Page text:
New documents shed light on peculiar case of Bowe Bergdahl

Army Sgt. Bowe Bergdahl told a top general investigating his case that his decision to leave his post was 'a self-sacrifice thing,' according to documents released Wednesday.

Ted Richardson/AP/File
Army Sgt. Bowe Bergdahl arrives for a pretrial hearing at Fort Bragg, N.C., Jan. 12, 2016.

Newly released documents shed light on the mental state of Army Sgt. Bowe Bergdahl and his perplexing decision to leave his post in Afghanistan in 2009.

The documents, released to The New York Times on Wednesday, reveal that Sergeant Bergdahl told a general investigating the case that he hoped to cause an alarm by leaving his post, then walk to a large base in Afghanistan so he could talk with a top commander.

“So, the idea was to – it was – literally, it was a sacrificial – it was a self-sacrifice thing," Bergdahl told Maj. Gen. Kenneth Dahl, who headed the army’s 22-member investigation team in August 2014.

Attorneys for Bergdahl, who faces charges including desertion and misbehavior before the enemy, said they released the documents to help counteract negative publicity surrounding the case, which has become a significant political controversy.

"The more Americans know about this case, the better," Eugene Fidell, Bergdahl’s lead attorney, who teaches military law at Yale Law School, told the Associated Press in an email.

In the interview with General Dahl, Bergdahl expressed misgivings about how he and other soldiers were sent to help retrieve a disabled armored vehicle before encountering enemy fire and explosives that turned a six-hour mission into one lasting several days.

None of the men were killed, but when they returned the base, Bergdahl said, an officer complained that they were unshaven. He told General Dahl that if he didn’t speak up, a future bad order could get someone in his platoon killed.

Another newly released document from July 2015 shows that an Army Sanity Board concluded that Bergdahl suffered from schizotypal personality disorder when he left the post. 

Bergdahl had previously been discharged from the Coast Guard after a few weeks of basic training after suffering a panic attack. The Coast Guard found he had an “adjustment disorder with depression,” The Times reports.

He told General Dahl that he had suffered a panic attack because he believed that, when the time came, he would fail in his duty to rescue people drowning in the ocean. “I can’t save these people,” Berghdahl said he had told a psychiatrist in the hospital after his panic attack, according to the interview transcript.

The information could be a significant factor in his defense, as his lawyers have suggested that psychological problems that were apparent in his record when he left the Coast Guard should have prevented him from joining the Army.

The Army, desperate for recruits at the time, allowed him to enlist two years after his Coast Guard discharge with a waiver, the Times reports.

Mr. Fidell said he made the decision to release the documents — including a full transcript of Bergdahl’s interview with General Dahl — after some of the information was included in the court record by prosecutors.

Bergdahl’s military trial is set to begin this summer, but has been delayed by disagreements over access to classified materials.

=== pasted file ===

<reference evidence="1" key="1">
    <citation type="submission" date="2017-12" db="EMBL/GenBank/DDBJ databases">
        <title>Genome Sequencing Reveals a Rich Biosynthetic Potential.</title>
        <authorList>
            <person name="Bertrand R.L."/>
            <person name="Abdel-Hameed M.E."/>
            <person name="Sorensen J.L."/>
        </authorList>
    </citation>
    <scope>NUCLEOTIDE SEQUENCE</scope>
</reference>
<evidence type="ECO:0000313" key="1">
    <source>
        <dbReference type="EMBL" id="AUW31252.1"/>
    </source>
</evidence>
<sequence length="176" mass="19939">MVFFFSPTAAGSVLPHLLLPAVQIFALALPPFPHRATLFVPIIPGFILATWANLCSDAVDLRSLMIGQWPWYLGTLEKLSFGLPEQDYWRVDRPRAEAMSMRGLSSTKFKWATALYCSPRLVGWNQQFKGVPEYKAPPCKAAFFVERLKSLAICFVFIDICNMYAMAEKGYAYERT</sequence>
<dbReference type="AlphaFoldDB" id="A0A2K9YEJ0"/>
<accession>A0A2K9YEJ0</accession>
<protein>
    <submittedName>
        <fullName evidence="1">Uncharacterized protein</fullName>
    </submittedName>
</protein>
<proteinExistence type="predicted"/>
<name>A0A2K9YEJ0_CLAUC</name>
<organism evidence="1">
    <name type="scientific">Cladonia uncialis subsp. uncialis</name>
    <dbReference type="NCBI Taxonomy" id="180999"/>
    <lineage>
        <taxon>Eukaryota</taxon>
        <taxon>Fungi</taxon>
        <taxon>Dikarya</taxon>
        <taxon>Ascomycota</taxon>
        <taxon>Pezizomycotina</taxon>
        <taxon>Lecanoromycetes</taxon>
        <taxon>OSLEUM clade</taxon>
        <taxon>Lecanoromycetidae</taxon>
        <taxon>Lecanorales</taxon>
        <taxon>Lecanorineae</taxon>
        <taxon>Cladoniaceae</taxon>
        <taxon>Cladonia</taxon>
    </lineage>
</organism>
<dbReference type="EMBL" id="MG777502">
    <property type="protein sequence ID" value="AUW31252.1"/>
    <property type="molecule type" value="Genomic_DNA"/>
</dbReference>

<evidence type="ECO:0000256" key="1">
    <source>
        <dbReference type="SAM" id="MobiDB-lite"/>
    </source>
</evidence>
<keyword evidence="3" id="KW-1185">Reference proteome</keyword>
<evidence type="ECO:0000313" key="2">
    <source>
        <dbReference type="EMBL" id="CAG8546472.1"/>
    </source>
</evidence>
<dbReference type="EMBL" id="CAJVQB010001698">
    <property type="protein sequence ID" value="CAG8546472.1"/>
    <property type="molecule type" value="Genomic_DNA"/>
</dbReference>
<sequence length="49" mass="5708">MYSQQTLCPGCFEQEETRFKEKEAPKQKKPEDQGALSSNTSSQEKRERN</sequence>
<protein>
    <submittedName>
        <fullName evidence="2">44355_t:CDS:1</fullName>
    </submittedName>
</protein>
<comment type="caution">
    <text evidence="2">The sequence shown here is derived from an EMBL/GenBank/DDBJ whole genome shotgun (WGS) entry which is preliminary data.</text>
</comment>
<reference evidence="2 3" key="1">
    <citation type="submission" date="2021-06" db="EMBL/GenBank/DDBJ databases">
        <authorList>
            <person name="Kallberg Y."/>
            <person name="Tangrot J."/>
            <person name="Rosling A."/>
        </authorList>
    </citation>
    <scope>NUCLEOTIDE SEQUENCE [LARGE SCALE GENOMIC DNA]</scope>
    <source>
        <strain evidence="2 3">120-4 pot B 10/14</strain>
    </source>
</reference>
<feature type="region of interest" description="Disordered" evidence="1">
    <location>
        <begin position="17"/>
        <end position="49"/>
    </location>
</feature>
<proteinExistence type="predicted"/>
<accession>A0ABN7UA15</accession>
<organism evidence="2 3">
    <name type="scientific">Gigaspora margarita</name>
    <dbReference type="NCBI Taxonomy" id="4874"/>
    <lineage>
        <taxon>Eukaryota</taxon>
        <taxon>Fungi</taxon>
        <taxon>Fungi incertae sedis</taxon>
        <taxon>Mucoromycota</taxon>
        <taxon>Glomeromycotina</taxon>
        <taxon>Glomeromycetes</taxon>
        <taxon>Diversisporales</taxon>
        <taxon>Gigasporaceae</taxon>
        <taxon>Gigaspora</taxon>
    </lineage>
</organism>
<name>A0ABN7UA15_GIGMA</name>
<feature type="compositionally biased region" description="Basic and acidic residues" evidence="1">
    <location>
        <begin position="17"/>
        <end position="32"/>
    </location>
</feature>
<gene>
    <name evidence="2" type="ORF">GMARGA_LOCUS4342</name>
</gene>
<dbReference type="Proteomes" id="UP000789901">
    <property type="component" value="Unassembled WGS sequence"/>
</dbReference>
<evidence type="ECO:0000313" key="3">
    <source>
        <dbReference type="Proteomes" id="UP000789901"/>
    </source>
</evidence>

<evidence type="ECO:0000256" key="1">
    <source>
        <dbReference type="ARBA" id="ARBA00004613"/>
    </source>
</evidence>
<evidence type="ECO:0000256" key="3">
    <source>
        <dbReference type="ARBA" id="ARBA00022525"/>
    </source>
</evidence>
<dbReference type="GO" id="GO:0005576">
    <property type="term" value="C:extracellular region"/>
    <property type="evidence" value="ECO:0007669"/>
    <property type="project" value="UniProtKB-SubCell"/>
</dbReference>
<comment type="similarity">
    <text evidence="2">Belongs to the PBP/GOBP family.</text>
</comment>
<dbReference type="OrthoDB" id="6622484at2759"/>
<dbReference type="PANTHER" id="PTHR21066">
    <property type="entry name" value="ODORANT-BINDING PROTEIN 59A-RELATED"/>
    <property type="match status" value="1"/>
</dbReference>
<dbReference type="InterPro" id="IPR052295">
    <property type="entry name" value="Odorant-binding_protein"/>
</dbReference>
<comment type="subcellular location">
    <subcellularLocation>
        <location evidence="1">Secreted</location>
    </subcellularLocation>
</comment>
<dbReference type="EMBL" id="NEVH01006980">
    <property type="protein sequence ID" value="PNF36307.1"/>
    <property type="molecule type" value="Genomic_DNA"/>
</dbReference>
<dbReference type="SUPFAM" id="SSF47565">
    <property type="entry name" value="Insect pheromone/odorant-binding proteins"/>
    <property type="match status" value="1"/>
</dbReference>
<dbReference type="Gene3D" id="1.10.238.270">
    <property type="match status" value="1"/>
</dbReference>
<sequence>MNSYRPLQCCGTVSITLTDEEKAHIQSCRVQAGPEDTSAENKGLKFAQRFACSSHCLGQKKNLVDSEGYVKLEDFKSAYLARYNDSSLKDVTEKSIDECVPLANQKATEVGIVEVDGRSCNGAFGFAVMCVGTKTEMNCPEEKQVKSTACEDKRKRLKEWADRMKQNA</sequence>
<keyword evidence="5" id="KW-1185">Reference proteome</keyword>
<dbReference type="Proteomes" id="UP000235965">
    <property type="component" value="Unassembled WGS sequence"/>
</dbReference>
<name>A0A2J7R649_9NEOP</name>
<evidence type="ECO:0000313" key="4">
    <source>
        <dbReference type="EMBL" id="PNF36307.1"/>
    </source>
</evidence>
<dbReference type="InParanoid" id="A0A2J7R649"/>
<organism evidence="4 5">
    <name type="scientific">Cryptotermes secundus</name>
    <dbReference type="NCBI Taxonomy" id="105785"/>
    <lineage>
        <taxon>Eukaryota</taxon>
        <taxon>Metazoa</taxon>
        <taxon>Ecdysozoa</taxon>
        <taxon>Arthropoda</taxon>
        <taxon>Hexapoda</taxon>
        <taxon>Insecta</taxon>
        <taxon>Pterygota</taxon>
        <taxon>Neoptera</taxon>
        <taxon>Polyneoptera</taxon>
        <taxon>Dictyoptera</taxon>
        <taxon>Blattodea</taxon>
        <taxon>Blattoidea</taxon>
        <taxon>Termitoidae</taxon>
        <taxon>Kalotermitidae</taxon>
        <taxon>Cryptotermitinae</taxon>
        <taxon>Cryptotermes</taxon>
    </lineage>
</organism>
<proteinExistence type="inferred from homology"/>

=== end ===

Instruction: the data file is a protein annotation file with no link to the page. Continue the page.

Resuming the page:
After leaving his post, Bergdahl was captured and tortured by members of the Taliban for five years before being swapped in May 2014 for five Guantanamo Bay detainees in a deal approved by President Obama.

When it became apparent that he had walked away from his post, the deal and Bergdahl himself were harshly criticized by Republican lawmakers and some of his fellow soldiers, turning the case into a significant political controversy. Presidential candidate Donald Trump has accused Bergdahl of being a traitor, despite testimony that he never sought to defect.

In a preliminary hearing this fall, General Dahl revealed some of Berghdal’s motivations and later recommended that a sentence that included jail time was “inappropriate.” His case has also been chronicled through interviews he did with screenwriter Mark Boal on the second season of the podcast “Serial.”

You've read  of  free articles. Subscribe to continue.

Dear Reader,

About a year ago, I happened upon this statement about the Monitor in the Harvard Business Review – under the charming heading of “do things that don’t interest you”:

“Many things that end up” being meaningful, writes social scientist Joseph Grenny, “have come from conference workshops, articles, or online videos that began as a chore and ended with an insight. My work in Kenya, for example, was heavily influenced by a Christian Science Monitor article I had forced myself to read 10 years earlier. Sometimes, we call things ‘boring’ simply because they lie outside the box we are currently in.”

If you were to come up with a punchline to a joke about the Monitor, that would probably be it. We’re seen as being global, fair, insightful, and perhaps a bit too earnest. We’re the bran muffin of journalism.

But you know what? We change lives. And I’m going to argue that we change lives precisely because we force open that too-small box that most human beings think they live in.

The Monitor is a peculiar little publication that’s hard for the world to figure out. We’re run by a church, but we’re not only for church members and we’re not about converting people. We’re known as being fair even as the world becomes as polarized as at any time since the newspaper’s founding in 1908.

We have a mission beyond circulation, we want to bridge divides. We’re about kicking down the door of thought everywhere and saying, “You are bigger and more capable than you realize. And we can prove it.”

If you’re looking for bran muffin journalism, you can subscribe to the Monitor for $15. You’ll get the Monitor Weekly magazine, the Monitor Daily email, and unlimited access to